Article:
Residents of villages around the SNTS were exposed to varying doses of moderate to low ionising radiation. Until now, a limited number of studies have tried to assess possible health effects in this population, but results were conflicting, possibly due to differences in dosimetric methods and selection of control groups. The EU-funded SEMI-NUC (Prospective cohort study of residents near the Semipalatinsk nuclear test site - Feasibility) project assessed the feasibility of establishing a unified cohort to quantify effects of ionising radiation exposure. The project brought together scientists from Europe, Japan and Kazakhstan to establish long-term, prospective follow-up studies to determine potential detrimental health effects from radiation exposure. Project partners conducted several site visits to the SNTS and familiarised with a registry which includes individuals who lived or continue to live in the areas contaminated from nuclear bomb testing radioactive fallout(s) as well as their offspring. Researchers reviewed the registry to assess data collection mechanisms as well as quality of information on cancer and non-cancer disease incidence and mortality. A report on cohort unification was completed and two other reports on the follow-up mechanisms of exposed population and ascertainment of health outcomes were prepared. In addition, biological samples, such as whole blood, DNA of exposed people and their offspring, and teeth, and their potential for use in future studies were evaluated. Based on these reports, researchers were able to make recommendations on what health outcomes to study, with particular emphasis on thyroid cancer and non-cancer diseases. Exposure pathways, mechanisms of cumulative dose formation, information required for dose reconstruction, remaining gaps and possible solutions to overcome those were reported in detail. Furthermore, three villages near the SNTS were selected in order to validate selected methodologies and compare the results of various methods of dose reconstruction. SEMI-NUC activities will help to reduce duplication of efforts and resources and facilitate future studies, thereby improving understanding of the health risks associated with low and moderate chronic doses of radiation. Moreover, an improved quantification of risks from low and protracted doses will help in the regulation of exposure due to planned, existing or emergency exposure situations such as Chernobyl and Fukushima. It will also serve as a valuable reference to make decisions on designing long-term medical follow-up programmes of affected populations.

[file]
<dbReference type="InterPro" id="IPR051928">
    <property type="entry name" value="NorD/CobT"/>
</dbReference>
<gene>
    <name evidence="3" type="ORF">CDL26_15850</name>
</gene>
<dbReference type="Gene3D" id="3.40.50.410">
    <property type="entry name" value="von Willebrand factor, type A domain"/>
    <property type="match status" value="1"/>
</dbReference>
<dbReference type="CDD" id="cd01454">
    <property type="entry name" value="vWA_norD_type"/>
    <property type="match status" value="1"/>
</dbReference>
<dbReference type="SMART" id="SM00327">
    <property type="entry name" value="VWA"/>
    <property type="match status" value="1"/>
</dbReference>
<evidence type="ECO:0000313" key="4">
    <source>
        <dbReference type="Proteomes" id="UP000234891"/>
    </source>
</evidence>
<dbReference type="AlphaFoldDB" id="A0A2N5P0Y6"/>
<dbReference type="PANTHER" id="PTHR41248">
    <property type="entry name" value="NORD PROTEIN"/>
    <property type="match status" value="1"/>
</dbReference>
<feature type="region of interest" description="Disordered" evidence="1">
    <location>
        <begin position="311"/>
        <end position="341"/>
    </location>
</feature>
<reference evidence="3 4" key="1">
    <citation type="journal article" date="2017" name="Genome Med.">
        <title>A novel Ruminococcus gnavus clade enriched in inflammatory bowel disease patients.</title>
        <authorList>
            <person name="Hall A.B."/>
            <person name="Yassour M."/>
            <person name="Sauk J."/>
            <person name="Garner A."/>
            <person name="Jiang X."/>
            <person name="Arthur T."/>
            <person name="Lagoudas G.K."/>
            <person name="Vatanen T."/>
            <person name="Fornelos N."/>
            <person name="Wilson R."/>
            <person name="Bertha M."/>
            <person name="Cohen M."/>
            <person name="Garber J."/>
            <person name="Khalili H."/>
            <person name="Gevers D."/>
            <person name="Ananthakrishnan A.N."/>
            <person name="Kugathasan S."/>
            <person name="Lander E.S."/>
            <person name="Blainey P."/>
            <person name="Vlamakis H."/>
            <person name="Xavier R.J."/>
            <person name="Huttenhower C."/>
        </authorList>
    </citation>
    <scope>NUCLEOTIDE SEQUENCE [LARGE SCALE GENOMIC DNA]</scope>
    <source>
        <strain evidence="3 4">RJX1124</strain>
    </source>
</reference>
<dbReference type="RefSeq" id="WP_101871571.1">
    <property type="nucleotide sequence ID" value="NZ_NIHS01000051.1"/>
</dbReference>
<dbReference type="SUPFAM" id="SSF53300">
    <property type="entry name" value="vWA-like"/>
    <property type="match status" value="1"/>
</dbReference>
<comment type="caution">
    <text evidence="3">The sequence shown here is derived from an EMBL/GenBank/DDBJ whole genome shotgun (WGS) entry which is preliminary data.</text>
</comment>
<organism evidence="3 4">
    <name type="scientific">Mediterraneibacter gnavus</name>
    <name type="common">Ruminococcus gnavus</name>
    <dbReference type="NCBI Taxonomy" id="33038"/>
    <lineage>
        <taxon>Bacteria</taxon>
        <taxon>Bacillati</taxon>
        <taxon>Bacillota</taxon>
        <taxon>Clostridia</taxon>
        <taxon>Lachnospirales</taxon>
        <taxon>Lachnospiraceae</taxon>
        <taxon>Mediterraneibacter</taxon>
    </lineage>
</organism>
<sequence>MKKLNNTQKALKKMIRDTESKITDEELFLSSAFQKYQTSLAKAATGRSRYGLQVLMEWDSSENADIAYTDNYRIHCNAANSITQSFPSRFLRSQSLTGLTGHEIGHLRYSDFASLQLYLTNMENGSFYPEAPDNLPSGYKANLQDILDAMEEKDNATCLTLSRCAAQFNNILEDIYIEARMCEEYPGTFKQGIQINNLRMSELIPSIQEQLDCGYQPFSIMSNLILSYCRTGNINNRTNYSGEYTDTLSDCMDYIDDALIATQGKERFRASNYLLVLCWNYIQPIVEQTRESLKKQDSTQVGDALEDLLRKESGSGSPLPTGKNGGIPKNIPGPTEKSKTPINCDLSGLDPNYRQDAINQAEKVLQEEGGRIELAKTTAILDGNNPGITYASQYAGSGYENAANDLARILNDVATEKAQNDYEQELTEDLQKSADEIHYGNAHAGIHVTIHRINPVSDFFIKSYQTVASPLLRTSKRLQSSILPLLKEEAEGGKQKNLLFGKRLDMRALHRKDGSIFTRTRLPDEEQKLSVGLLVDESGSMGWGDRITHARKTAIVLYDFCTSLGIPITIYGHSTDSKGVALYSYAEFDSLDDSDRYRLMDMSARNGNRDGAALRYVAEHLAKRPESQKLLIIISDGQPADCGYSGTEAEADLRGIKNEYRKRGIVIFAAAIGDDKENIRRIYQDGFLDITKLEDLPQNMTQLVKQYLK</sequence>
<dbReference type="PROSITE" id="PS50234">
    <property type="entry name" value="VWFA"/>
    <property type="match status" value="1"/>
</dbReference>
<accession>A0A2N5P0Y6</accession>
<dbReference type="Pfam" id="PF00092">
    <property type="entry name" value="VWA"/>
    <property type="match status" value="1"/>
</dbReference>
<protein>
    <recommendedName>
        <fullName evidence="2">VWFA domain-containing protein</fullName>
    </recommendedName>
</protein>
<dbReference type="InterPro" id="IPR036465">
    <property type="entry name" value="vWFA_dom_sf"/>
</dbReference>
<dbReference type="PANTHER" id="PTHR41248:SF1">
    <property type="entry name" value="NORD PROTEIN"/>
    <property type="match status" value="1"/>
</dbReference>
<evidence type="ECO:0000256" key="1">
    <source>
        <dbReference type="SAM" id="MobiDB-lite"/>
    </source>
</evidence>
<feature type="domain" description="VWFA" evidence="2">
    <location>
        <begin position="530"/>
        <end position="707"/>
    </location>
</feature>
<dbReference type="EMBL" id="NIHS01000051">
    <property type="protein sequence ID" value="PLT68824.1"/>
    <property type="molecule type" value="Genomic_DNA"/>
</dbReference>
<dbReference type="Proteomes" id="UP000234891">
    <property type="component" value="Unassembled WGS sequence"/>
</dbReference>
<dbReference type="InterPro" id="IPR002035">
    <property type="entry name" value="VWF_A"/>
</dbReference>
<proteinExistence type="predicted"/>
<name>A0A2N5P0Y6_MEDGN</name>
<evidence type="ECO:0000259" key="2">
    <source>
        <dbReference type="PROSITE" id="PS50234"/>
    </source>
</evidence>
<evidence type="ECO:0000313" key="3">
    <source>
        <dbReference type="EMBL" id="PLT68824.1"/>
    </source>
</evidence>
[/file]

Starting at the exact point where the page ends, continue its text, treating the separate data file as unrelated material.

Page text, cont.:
Semipalatinsk nuclear test site, ionising radiation, SEMI-NUC, radiation exposure, cancer